Definitions of Safety

“Safety,” however, is a broad term and qualitative interviews helped to unpack its differing meaning to residents. Interviews revealed two major ways residents understood it: safety in regards to violence and crime (gun violence in particular) and safety in the sense of pedestrian safety around roads. Interestingly, we saw major regional differences in the relative emphasis of how interviewees understood safety. Concerns about violent crime, and particularly gun violence, were raised by 60% of West End interviewees (gun violence specifically in 50%), whereas these concerns only came up in 30% of East End interviews. While a handful of respondents spoke about domestic violence and multiple respondents, mostly female, spoke about general feelings of safety walking home, gun violence and gang-related crime predominated in discussions on threats of violent crime. West End residents also spoke repeatedly about how their communities were unfairly associated with crime and labelled as unsafe, creating a negative stigma towards the community. As we will explore later, some residents saw this stigma as driving a lack of government attention or support for their neighbourhoods. On the other hand, multiple East End residents reported seeing improvements with regards to crime in their neighbourhoods. Interestingly when one looks at outside data, it appears that pedestrian fatalities are indeed higher in East end neighbourhoods, mirroring the regional differences shared by the residents we interviewed.² But in regards to violent crime, rates are actually comparable between the two neighbourhoods,³ demonstrating perceptions of safety are not simply driven by the actual number of reported crimes, but other factors which may include media coverage or the public nature of incidents.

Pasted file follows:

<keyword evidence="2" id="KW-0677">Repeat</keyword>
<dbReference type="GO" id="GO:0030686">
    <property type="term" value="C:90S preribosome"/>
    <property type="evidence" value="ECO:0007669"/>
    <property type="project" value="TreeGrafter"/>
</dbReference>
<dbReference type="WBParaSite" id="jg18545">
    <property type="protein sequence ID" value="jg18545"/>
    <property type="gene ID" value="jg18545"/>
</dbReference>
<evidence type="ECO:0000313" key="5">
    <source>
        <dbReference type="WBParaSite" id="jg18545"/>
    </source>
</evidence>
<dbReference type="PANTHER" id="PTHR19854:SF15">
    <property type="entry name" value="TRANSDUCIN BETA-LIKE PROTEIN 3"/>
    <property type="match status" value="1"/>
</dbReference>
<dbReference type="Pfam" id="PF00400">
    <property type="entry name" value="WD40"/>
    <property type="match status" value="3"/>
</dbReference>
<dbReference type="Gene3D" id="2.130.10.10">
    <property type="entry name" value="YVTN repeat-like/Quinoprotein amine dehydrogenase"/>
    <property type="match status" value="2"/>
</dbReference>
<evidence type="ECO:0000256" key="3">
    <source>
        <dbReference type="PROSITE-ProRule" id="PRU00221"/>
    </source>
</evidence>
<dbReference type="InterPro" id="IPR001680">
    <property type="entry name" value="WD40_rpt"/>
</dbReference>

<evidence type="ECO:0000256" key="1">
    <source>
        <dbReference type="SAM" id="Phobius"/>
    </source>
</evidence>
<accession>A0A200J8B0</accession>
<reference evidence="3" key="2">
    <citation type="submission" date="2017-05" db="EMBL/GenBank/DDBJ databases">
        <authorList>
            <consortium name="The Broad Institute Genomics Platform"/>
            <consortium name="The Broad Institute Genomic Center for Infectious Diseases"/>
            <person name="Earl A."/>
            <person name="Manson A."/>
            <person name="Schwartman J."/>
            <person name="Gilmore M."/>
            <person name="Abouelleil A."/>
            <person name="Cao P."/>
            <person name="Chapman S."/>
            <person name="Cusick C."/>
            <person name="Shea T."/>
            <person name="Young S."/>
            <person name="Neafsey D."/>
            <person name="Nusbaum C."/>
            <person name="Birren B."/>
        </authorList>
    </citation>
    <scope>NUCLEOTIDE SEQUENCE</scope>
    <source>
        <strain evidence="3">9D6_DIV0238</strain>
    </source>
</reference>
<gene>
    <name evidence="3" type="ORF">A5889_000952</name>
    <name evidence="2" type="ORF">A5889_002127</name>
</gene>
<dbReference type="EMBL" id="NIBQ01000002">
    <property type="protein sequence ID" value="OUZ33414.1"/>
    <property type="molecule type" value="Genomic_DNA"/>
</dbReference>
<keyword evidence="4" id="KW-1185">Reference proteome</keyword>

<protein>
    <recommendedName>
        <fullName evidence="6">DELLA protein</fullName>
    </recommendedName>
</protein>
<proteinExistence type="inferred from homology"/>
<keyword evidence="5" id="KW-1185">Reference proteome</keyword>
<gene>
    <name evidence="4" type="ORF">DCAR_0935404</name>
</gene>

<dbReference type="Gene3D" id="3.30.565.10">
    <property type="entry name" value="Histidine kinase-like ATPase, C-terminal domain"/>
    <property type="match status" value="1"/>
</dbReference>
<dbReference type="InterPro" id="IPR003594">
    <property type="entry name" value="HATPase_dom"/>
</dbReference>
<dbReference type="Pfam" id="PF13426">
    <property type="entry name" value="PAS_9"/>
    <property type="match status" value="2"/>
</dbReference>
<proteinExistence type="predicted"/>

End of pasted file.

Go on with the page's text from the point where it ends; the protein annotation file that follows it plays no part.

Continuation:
In terms of probability, if I was going to die in my would probably be because of a car.

Interviews also provided an opportunity to learn from residents about what, in their view, drives the level of safety in their neighbourhoods. Regarding pedestrian safety, in multiple interviews respondents noted that their local roads were not built with the safety of pedestrians in mind, especially when it came to those with disabilities or mobility issues.

Participants mentioned how driver frustration and speeding helped create an unsafe environment for pedestrians and cyclists. Other irresponsible driving habits like drunk and distracted driving were also discussed. Given these concerns, residents spoke about the need for more traffic lights as well as clear speed limit signage. The need for better road maintenance was also a consistent theme, with multiple respondents commenting on the excessive presence of potholes. More lighting and more frequent clearing of the sidewalks during the winter were also mentioned as ways to keep roads safe. Some residents also advocated for more police presence dedicated to enforcing traffic laws.

I mean, the police [need] to stop policing young men of colour and start policing drivers.

² Our Scarborough low-SES neighbourhoods stretch over two police divisions: Divisions 41 and 43. In 2019, there were five traffic fatalities (three pedestrians) in Division 41, and in Division 43, seven deaths (five pedestrians). Meanwhile in Division 23 where all of our West-end neighbourhoods are located, there were five deaths (2) pedestrians that same year.  SOURCE:

³ The Homicide rate in 2019 was 8 per 100,000 in Dorset Park and 9 per 100,000 in Eglinton East. Elms Old Rexdale and Thistletown-Beaumond Heights had no homicides in 2019, but the most populated neighbourhood in the West-end cluster West Mount Olive-Silverstone-Jamestown had a homicide rate of 9 per 100,000.  Meanwhile the average assault rate across all of our East End neighbourhoods was 758 per 100,000, while for our West-end neighbourhoods it was 745 per 100,000. SOURCE: